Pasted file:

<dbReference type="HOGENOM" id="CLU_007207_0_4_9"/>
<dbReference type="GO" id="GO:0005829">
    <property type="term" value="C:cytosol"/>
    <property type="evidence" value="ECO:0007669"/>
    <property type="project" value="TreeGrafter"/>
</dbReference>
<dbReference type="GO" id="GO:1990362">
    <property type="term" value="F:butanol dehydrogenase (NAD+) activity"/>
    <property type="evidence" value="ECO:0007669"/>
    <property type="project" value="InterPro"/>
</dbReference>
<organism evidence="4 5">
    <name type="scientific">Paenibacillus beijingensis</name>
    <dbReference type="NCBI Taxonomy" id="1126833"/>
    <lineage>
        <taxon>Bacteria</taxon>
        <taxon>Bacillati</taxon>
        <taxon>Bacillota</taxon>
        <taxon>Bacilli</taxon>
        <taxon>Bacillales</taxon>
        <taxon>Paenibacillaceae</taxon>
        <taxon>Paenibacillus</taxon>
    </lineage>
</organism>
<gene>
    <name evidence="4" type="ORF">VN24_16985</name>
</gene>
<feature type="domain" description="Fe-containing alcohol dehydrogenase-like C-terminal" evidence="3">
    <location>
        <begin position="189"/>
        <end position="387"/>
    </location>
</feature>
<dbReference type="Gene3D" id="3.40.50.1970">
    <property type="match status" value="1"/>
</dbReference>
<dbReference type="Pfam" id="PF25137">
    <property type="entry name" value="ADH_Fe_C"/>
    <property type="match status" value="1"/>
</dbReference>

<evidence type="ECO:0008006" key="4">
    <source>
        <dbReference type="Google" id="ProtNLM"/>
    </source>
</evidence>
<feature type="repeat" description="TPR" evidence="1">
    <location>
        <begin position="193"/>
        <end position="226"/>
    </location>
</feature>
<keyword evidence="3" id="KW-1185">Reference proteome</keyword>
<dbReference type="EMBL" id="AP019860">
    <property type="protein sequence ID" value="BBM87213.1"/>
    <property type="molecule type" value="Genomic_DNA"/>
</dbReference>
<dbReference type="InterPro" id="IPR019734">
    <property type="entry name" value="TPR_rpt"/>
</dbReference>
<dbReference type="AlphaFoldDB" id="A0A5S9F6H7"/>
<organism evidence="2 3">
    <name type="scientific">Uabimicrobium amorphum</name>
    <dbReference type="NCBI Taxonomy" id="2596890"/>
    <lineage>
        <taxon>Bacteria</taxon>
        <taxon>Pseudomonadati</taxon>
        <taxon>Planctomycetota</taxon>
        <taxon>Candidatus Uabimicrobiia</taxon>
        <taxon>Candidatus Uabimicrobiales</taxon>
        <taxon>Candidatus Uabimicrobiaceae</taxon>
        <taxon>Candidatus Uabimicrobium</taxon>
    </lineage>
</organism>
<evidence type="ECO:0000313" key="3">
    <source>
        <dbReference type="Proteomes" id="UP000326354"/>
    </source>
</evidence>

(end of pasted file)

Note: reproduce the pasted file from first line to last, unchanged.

<dbReference type="HOGENOM" id="CLU_007207_0_4_9"/>
<dbReference type="GO" id="GO:0005829">
    <property type="term" value="C:cytosol"/>
    <property type="evidence" value="ECO:0007669"/>
    <property type="project" value="TreeGrafter"/>
</dbReference>
<dbReference type="GO" id="GO:1990362">
    <property type="term" value="F:butanol dehydrogenase (NAD+) activity"/>
    <property type="evidence" value="ECO:0007669"/>
    <property type="project" value="InterPro"/>
</dbReference>
<organism evidence="4 5">
    <name type="scientific">Paenibacillus beijingensis</name>
    <dbReference type="NCBI Taxonomy" id="1126833"/>
    <lineage>
        <taxon>Bacteria</taxon>
        <taxon>Bacillati</taxon>
        <taxon>Bacillota</taxon>
        <taxon>Bacilli</taxon>
        <taxon>Bacillales</taxon>
        <taxon>Paenibacillaceae</taxon>
        <taxon>Paenibacillus</taxon>
    </lineage>
</organism>
<gene>
    <name evidence="4" type="ORF">VN24_16985</name>
</gene>
<feature type="domain" description="Fe-containing alcohol dehydrogenase-like C-terminal" evidence="3">
    <location>
        <begin position="189"/>
        <end position="387"/>
    </location>
</feature>
<dbReference type="Gene3D" id="3.40.50.1970">
    <property type="match status" value="1"/>
</dbReference>
<dbReference type="Pfam" id="PF25137">
    <property type="entry name" value="ADH_Fe_C"/>
    <property type="match status" value="1"/>
</dbReference>

<evidence type="ECO:0008006" key="4">
    <source>
        <dbReference type="Google" id="ProtNLM"/>
    </source>
</evidence>
<feature type="repeat" description="TPR" evidence="1">
    <location>
        <begin position="193"/>
        <end position="226"/>
    </location>
</feature>
<keyword evidence="3" id="KW-1185">Reference proteome</keyword>
<dbReference type="EMBL" id="AP019860">
    <property type="protein sequence ID" value="BBM87213.1"/>
    <property type="molecule type" value="Genomic_DNA"/>
</dbReference>
<dbReference type="InterPro" id="IPR019734">
    <property type="entry name" value="TPR_rpt"/>
</dbReference>
<dbReference type="AlphaFoldDB" id="A0A5S9F6H7"/>
<organism evidence="2 3">
    <name type="scientific">Uabimicrobium amorphum</name>
    <dbReference type="NCBI Taxonomy" id="2596890"/>
    <lineage>
        <taxon>Bacteria</taxon>
        <taxon>Pseudomonadati</taxon>
        <taxon>Planctomycetota</taxon>
        <taxon>Candidatus Uabimicrobiia</taxon>
        <taxon>Candidatus Uabimicrobiales</taxon>
        <taxon>Candidatus Uabimicrobiaceae</taxon>
        <taxon>Candidatus Uabimicrobium</taxon>
    </lineage>
</organism>
<evidence type="ECO:0000313" key="3">
    <source>
        <dbReference type="Proteomes" id="UP000326354"/>
    </source>
</evidence>